Tenderness 

( photo by: Me.Mae. I) 
Ooh, she may be weary
And  young girls, they do get wearied

Wearing that same old shaggy dress, yeah

But when she gets weary

Try a little tenderness, yeah, yeah

You know she’s waiting

Just anticipating

The thing that she’ll never, never, never, never possess, yeah, yeah

But while she’s there waiting, and without them

Try a little tenderness

I feel like Otis Redding was onto something. Many of times this song is understood as a way to get to a girl and how to keep her. Which, this day in age is muneeded as the dating streets are rougher than rough. But I think Redding provides a radical pedagogy in how to care for a black female body, that might have been otherwise ignored. 

This idea of weary has also shown up this year in Solange’s ‘A Seat at The Table’, where she warned us about the ways of the world. How we are almost always tired of having to fight, explain, hell sometimes even showing up to class is a struggle. Black people, black women are tired . To constantly have to put up with disrespect and all the other things that come with oppression of the body and the soul. 

So what happens when people are tired, and you keep waking them up before they are ready or have had the opportunity to rest? They get cranky, short tempered and ill-mannered. Now throw deliberate obstacles, racial oppression and dehumanizing frameworks on top of that. For me I believe that black women are often painting and misunderstood as aggressive and angry, who wouldn’t be after all of that? I personally think that black women are tender. 

ten·der·ness ˈtendərnəs/

 noun noun: tenderness; plural noun: tendernesses gentleness and kindness.”he picked her up in his arms with great tenderness” 

sensitivity to pain.”abdominal tenderness”

i would like to focus on the elements of tenderness in black wimmin, in the definition above the word gentle and kindness come up. that is not to say that those things are not true and do not exist but, in our society when we think of womyn we think of the social construction of what a womyn is supposed to be, then as a black womyn i think about the stereotypes that are equated to black wimmin. loud aggressive and angry. i think all of these emotions are all very reactionary, in my thoughts… i try to understand why that is the case. “sensitivity to pain”. the sensitivity strikes something in me that i cannot explain, and i realize that that in itself is a sensitivity. the black woman is sensitive to pain. her tenderness is just that. when i think about the stereotypes, i try to understand the levels in which those things might come forward. initiation tells me they are coping mechanisms that work solely for function, i try to figure out how i can properly. illustrate that. i think of pain as a four letter word that comes and goes, a word i know all too well and still not at all because it’s always new, but familiar friend. i think of generational pain, and generational trauma.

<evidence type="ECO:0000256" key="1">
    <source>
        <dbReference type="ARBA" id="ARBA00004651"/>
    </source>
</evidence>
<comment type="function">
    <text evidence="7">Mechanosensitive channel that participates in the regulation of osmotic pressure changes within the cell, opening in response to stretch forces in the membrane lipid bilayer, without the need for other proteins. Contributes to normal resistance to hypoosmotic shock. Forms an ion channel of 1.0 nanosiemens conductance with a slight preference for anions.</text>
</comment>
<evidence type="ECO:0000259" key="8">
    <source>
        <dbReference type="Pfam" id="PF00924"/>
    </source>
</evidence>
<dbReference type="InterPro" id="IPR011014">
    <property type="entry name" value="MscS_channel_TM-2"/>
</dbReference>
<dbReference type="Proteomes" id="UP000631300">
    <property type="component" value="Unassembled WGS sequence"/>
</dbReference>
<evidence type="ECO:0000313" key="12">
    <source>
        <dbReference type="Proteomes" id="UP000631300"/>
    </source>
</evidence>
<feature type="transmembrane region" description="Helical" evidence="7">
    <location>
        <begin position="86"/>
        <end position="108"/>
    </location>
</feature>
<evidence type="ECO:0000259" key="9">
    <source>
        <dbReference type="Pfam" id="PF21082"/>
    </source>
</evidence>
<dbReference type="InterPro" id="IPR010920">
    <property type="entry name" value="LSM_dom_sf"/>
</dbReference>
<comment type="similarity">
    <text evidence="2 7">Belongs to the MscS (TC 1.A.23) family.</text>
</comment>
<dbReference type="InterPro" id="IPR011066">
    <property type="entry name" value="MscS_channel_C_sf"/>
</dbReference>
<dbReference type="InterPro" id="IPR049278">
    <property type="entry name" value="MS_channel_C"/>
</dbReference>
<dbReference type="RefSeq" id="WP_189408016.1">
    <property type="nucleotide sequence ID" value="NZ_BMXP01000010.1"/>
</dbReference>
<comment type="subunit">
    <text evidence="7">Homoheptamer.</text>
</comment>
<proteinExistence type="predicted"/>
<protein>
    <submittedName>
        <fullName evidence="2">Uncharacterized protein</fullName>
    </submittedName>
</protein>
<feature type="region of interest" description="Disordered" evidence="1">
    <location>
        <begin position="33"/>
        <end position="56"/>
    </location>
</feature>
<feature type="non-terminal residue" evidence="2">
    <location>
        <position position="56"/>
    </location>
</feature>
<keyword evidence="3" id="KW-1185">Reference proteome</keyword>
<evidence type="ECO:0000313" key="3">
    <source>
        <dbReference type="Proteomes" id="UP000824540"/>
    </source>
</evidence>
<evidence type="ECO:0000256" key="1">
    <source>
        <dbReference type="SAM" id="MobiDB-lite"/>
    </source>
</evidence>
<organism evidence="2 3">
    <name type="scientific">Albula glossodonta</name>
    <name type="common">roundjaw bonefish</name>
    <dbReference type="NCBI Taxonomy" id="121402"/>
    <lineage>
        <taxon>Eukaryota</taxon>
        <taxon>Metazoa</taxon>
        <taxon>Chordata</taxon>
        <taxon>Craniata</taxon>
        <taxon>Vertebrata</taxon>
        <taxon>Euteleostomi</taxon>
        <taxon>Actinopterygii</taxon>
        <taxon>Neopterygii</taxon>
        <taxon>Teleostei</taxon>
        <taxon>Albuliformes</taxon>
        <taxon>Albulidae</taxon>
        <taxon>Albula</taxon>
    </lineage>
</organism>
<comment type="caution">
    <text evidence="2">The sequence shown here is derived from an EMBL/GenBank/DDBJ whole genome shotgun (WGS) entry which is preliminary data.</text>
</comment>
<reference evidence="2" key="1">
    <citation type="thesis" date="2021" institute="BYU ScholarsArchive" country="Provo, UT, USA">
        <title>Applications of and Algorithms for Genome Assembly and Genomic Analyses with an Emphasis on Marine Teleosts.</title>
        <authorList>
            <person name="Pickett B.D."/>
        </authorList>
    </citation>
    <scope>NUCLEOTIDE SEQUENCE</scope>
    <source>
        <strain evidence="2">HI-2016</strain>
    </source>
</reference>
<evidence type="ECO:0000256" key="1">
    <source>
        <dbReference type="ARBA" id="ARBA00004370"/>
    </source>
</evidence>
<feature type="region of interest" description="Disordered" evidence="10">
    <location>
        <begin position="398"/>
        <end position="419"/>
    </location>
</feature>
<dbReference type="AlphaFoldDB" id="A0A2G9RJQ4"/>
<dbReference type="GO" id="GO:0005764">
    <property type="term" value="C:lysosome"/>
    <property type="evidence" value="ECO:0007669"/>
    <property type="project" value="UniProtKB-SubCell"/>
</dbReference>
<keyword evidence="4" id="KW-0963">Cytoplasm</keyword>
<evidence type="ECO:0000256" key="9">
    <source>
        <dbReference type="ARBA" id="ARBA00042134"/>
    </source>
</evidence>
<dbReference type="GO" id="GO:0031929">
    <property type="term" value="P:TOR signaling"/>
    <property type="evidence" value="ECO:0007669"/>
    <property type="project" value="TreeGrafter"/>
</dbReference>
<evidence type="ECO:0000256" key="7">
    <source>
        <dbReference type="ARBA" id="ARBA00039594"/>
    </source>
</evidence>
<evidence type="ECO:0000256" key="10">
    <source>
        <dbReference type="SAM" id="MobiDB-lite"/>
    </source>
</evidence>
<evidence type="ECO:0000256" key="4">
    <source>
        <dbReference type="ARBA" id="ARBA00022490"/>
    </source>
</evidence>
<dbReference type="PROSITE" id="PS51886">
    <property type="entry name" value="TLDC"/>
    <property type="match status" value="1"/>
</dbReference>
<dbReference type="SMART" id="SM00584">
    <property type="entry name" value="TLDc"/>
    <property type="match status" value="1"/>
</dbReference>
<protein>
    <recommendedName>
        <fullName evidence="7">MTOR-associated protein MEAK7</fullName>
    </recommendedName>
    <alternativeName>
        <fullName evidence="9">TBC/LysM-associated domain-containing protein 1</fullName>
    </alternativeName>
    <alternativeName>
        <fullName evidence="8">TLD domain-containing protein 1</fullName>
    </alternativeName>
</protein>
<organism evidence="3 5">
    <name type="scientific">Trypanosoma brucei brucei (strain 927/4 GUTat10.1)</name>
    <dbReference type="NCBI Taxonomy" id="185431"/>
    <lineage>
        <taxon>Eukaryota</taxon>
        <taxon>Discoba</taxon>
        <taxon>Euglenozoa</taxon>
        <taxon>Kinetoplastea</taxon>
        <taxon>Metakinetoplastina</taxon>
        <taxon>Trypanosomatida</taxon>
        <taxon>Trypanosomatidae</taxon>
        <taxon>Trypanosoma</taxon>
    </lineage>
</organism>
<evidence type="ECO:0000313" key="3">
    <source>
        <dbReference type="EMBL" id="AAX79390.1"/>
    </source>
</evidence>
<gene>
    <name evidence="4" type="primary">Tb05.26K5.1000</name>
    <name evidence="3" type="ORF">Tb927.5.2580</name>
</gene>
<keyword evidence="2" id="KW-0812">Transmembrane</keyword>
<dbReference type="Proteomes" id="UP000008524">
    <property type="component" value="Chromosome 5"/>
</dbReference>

That’s all you gotta do

It’s not just sentimental, no, no, no

She has her grief and care, yeah yeah yeah

But the soft words, they are spoke so gentle, yeah

It makes it easier

Easier to bear, yeah

2016 also seemed to be the year where black women everywhere were trying to find their tokens of freedom, revolt and radical self-care. It was a year of black women trying to find the things that makes the weight of the world, easier to bear. We have learned in using the right language, understanding that it is something deeper than just her personally being sensitive, but there a legitimate reason that black women are experiencing hurt on a regular basis. To be a black woman, means to constantly have the urge to protect what is our, knowing very well that our bodies are no ones of value. Being at the bottom of the social ladder for multiple reasons, allows black woman to move with a freedom of truly not giving a fuck, though even that is a hard stance to take. Because in that mindframe, we often forget to take care of ourselves and we get lost. Thus, we as black women need to be shown some tenderness, for the times when the struggle consumes us and we can’t bring ourselves back down. When we lose our strength and return home to find no body there. By supporting the black women around you in whatever way she may need you are doing her a favor taking a bit of the burden off of her back and giving her space and time to heal and revive, making it all easier to bear. 

You won’t regret it, no no

Young girls, they don’t forget it

Love is their whole happiness, yeah

But it’s all so easy

All you got to do is try, try a little, tenderness yeah

All you’ve gotta do is, man

So, my advice to anyone trying to live a better life that is more appreciative of the black women around you, or black woman who are learning how to protect and sustain their bodies, I would point you to Otis Redding and try a little tenderness.